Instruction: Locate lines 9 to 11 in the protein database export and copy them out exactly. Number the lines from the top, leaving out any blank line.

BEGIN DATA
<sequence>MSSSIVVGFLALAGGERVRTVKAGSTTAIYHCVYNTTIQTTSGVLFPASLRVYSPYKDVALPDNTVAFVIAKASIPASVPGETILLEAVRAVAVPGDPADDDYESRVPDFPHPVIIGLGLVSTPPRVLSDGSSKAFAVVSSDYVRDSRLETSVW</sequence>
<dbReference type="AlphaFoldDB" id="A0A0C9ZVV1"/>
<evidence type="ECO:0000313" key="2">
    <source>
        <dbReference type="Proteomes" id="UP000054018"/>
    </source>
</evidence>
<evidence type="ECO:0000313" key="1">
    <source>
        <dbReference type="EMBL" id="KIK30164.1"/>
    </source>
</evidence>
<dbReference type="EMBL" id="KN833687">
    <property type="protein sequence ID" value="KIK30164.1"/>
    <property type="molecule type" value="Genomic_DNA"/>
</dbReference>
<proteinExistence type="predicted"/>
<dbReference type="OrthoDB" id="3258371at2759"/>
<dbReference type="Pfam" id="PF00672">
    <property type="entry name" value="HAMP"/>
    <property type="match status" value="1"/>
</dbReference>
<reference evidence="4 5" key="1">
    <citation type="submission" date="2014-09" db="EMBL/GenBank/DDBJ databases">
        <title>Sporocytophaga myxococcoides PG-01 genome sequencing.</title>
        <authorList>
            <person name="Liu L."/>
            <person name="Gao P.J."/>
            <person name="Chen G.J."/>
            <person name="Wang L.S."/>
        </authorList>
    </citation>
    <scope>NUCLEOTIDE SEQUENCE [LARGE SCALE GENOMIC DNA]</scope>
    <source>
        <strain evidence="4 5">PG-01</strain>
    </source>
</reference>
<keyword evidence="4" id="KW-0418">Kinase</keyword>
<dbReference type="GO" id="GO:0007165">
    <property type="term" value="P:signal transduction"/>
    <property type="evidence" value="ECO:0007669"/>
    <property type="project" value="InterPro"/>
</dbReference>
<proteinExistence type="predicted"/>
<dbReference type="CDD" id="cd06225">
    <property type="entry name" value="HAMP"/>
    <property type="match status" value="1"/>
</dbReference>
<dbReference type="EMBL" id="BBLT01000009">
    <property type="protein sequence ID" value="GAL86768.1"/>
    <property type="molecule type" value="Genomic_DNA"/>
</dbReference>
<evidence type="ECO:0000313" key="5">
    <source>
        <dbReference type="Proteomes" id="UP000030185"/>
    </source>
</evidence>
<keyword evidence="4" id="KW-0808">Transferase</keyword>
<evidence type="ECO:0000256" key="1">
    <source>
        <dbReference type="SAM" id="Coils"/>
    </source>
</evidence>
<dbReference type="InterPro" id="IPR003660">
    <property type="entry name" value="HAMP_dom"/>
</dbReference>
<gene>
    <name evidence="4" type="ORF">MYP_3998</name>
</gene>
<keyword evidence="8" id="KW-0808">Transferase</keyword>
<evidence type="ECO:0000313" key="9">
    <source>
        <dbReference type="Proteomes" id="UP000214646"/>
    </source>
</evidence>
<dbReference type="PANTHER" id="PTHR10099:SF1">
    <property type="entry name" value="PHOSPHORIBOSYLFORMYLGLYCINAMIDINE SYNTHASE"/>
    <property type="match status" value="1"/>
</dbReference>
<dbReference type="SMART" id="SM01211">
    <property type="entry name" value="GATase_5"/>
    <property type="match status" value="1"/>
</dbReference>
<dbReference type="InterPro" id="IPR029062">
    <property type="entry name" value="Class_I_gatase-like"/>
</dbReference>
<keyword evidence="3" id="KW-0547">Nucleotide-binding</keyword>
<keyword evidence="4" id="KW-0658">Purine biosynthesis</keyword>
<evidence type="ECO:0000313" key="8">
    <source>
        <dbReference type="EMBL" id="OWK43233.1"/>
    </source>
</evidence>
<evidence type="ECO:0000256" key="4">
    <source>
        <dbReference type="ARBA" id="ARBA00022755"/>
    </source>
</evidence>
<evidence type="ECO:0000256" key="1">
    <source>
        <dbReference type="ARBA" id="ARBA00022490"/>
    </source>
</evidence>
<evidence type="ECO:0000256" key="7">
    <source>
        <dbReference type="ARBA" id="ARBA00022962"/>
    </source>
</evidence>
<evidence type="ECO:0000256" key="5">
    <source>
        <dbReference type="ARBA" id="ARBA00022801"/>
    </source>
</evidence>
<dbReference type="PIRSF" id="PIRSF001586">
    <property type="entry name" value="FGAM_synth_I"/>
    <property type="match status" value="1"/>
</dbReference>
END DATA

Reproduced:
    <source>
        <dbReference type="EMBL" id="KIK30164.1"/>
    </source>